The RTBfoods project, which has an initial budget of 11.5 million euros over five years, will be implemented with five partner countries: Benin, Cameroon, Ivory Coast, Nigeria and Uganda. It will analyze three common uses of each target crops (cassava, yam, sweet potato, plantain and tropical potato). The analysis will use a reverse engineering approach, working backwards from consumers to breeders.
To this end, RTBfoods will focus on five work packages:
- The first will look at socioeconomic aspects in order to answer the following question: along the value chain, what are the criteria that determine whether a variety will be adopted or rejected? Aspects linked to gender (role of women and children in decision-making) will be closely looked at.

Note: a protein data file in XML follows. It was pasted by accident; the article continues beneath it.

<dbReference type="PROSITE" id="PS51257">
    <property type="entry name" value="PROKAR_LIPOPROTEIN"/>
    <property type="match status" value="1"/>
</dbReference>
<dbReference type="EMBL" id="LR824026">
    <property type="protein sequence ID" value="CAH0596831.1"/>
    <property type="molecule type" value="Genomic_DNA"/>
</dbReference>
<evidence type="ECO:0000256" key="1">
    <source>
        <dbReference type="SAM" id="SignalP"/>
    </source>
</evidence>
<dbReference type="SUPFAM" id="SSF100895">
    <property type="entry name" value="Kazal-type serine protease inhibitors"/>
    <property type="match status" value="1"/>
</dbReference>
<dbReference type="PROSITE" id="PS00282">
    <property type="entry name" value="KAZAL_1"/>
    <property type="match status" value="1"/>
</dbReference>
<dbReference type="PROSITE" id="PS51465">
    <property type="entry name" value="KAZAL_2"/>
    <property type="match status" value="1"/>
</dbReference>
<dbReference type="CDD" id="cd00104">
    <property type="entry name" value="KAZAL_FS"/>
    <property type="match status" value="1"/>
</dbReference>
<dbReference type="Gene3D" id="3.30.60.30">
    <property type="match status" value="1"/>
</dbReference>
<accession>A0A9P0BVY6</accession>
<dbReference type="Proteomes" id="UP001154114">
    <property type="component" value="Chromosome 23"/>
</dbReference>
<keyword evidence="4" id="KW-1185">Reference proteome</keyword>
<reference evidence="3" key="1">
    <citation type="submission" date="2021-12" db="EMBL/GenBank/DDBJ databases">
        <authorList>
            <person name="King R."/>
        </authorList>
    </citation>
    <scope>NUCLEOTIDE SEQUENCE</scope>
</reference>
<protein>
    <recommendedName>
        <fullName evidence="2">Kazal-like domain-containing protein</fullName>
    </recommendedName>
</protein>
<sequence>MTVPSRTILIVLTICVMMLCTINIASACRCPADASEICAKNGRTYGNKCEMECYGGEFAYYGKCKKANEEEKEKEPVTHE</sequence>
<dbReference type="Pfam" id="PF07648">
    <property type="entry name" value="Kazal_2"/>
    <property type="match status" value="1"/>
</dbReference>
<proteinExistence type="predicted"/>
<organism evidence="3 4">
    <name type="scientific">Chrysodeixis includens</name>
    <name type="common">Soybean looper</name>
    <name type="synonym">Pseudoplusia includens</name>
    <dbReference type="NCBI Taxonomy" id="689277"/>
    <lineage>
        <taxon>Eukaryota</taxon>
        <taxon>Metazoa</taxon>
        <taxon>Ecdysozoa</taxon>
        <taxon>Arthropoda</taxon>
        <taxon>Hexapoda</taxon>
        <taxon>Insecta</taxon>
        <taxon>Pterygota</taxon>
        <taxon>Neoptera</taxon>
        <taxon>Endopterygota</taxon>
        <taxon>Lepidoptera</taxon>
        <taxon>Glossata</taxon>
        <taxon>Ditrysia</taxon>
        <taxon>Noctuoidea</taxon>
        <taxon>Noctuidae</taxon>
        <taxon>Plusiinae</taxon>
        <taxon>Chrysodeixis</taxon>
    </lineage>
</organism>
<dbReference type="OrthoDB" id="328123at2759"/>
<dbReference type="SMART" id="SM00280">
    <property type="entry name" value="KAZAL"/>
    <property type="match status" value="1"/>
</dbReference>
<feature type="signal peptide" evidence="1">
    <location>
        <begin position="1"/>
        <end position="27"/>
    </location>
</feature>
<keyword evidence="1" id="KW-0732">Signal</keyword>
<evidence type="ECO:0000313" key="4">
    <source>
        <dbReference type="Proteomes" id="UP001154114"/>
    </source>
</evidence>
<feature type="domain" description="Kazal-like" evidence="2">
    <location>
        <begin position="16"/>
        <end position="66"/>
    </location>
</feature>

- The second will establish the link between the above users criteria and the biophysical properties of different varieties: how do people’s preferences (texture, consistency, taste, etc.) relate to biophysical data (starch and fiber content, etc.)?
- The third will build on CIRAD’s expertise in terms of near-infrared spectroscopy analysis (NIRS). This technology serves to detect the biological compounds that make up food matrices: it is used as a fingerprint of foodstuffs, providing information on certain quality traits (cooking quality, firmness, etc.). This approach allows breeders to predict the quality traits of their new varieties.
- The fourth will investigate the genetic components of quality traits and assess the impact of the environment on their variability, such as the climate, the soil, etc.
- Lastly, the fifth will assess whether the approach taken by RTBfoods has ensured that breeders increase their use of selection tools for quality traits, and that new varieties better match the users’ quality criteria.